Before you return to jumping, practice taking deep belly breaths and expanding into the abdomen and the sides of the body. Start doing this while lying down. Then progress to doing them in sitting, standing, and lastly while moving around.

In the video below, our very own Dr. Juliana Galante-Wiegman, PT, DPT, PCES, CSCS, offers some postpartum breathing tips that can help you get back to jumping and exercising in general:

That’s what normal breathing looks like and how you work on breathing to decrease internal pressure.

Practicing breathing will also help once you start jumping. Focusing on your exhale when you land will help prepare the pelvic floor muscles and core, which helps support your body as it braces for the impact of landing the jump.

3. Work on Strength

There are 3 areas of strength in the body that I look at as a pelvic health physical therapist when it comes to returning to high-impact activities:

  • Core
  • Hips
  • Pelvic floor

All of these muscle groups work together to provide support and stability. By having adequate strength in all 3 areas, your risk of injury decreases.

Try this mini-assessment for yourself.


  • Hold a plank for 1 minute
  • Hold a side plank for 30 seconds on each side


  • 20 single-leg glute bridges on each side
  • 20 single-leg hip abduction on each side
  • 20 single-leg squats on each side
  • 20 single-leg heel raises on each side

Pelvic floor

  • Full contraction (circumferential squeeze and lift) and relaxation (lengthening and opening)
  • 10-second kegel endurance hold in the lifted and squeeze position

If you found this mini-assessment to be challenging or you developed any pelvic symptoms, consider working with a pelvic health physical therapist to help get you ready for high-impact activities. Book a free discovery call with me today!

4. Perform Pre-Jump Exercises

Before you start jumping, test the waters. Implement exercises that gradually increase the impact on your body to see how your body responds.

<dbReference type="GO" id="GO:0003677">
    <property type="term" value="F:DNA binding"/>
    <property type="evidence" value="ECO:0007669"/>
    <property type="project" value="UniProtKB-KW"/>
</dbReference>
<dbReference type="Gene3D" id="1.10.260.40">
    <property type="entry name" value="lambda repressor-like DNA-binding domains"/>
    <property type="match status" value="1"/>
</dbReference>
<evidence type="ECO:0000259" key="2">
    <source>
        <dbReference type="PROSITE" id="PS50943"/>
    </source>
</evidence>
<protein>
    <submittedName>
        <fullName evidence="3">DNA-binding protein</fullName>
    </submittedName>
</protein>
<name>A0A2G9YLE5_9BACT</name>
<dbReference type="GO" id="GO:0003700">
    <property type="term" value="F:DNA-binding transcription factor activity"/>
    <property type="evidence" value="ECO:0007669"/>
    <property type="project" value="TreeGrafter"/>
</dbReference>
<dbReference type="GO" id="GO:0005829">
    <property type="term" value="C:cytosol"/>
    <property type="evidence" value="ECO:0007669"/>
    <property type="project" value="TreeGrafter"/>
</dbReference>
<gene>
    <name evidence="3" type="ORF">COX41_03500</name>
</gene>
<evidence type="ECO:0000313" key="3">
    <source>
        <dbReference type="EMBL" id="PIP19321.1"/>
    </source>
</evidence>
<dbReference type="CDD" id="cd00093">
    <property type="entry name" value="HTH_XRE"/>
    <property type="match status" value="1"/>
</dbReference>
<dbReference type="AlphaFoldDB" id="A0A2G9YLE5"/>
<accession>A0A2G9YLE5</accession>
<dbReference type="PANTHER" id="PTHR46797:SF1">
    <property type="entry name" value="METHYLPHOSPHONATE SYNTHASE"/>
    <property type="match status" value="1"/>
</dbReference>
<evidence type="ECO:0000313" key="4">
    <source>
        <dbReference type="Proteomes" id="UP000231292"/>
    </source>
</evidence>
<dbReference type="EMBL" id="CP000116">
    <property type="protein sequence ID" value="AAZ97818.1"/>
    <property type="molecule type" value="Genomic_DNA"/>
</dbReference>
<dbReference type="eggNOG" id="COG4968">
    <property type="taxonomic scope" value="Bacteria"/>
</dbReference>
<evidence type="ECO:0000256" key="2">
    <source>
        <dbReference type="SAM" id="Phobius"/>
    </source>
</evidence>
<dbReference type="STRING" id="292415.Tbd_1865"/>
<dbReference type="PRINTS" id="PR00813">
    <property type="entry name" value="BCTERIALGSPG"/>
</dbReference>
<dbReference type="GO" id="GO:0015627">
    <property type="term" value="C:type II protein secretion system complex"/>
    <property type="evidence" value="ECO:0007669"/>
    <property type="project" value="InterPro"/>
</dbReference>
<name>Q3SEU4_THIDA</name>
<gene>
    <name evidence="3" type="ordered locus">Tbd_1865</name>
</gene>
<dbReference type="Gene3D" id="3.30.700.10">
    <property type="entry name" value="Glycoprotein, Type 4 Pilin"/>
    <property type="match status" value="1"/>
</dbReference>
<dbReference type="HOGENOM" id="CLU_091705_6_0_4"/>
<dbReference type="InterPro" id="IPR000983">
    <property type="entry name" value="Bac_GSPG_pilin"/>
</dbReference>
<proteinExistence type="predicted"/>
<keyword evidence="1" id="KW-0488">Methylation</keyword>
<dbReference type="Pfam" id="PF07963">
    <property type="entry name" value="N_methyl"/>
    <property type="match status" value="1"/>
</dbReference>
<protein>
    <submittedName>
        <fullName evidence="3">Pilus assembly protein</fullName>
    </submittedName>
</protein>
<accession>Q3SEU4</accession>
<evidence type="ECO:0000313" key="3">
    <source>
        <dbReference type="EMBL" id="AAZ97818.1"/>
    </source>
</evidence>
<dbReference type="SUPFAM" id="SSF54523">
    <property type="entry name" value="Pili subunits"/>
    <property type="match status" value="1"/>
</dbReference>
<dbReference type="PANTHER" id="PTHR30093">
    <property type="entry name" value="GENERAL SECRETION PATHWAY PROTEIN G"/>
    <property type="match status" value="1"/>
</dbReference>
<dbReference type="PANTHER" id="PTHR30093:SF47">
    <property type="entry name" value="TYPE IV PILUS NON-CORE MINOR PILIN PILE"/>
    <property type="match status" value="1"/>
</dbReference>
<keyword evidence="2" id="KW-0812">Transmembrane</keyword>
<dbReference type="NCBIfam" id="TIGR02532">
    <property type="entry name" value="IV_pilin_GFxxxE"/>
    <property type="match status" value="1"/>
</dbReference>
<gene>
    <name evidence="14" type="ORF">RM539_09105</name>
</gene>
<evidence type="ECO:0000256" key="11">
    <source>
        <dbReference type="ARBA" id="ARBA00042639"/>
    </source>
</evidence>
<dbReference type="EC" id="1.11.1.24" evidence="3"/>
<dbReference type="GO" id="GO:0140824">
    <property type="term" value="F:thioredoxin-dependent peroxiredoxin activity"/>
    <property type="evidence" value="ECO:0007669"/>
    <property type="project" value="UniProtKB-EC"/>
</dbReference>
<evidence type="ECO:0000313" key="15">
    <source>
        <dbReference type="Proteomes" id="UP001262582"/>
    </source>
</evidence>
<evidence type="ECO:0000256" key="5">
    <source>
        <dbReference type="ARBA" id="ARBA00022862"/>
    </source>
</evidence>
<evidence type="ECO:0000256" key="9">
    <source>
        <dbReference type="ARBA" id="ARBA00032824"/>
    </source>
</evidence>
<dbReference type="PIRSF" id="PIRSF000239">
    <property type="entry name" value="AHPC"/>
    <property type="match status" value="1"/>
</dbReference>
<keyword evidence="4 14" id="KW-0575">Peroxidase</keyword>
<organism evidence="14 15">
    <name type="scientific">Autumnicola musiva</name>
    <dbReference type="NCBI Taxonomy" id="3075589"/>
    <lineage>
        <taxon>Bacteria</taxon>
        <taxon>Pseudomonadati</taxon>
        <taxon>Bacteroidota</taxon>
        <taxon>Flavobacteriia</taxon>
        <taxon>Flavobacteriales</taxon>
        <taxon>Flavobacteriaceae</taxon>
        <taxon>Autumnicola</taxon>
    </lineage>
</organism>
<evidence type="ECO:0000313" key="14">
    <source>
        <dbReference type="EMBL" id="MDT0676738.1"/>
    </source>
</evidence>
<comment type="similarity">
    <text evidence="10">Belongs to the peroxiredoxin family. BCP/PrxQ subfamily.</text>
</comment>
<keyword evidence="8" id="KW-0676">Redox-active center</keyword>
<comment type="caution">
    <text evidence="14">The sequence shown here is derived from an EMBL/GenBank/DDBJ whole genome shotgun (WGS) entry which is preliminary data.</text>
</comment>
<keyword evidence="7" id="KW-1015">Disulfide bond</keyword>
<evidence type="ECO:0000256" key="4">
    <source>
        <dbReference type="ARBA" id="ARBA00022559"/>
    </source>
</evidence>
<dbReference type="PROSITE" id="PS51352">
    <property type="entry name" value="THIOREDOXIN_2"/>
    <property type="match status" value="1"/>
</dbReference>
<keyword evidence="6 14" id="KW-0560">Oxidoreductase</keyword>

Some examples of exercises include:

  • Standing marches
  • Reverse lunges
  • Lateral lunges
  • Walking down stairs
  • Heel rises to squats (making sure you lower down quickly to mimic landing a jump)

Check out our recent reel to see some of these exercises:

5. Ease into Jumping

Finally, we are ready to jump!

Start by jumping on 2 feet in place.

If you are symptom-free, then progress by switching directions — going forward, backward, side to side.

Then, experiment with landing on one foot. This will help mimic the demands of running.

Finally, play around with jumping on and off different heights. This will help to cause more pressure on your pelvic floor and core and prep your body to sustain greater impact forces.

Check out this video as I go through 10 levels of jumping, which increase in difficulty with each level!

*Extra Tip: Work with a Pelvic Health Physical Therapist

You are already mentally managing a lot with the addition of your newborn. Take the guesswork out of your recovery by having a physical therapist evaluate your strength and mobility, listen to your goals, create a personalized plan to meet those goals, and guide you every step of the way.

If this sounds great to you, book a discovery call with me. We’ll get you moving in no time!

Let’s jump with joy together!

Dr. Vera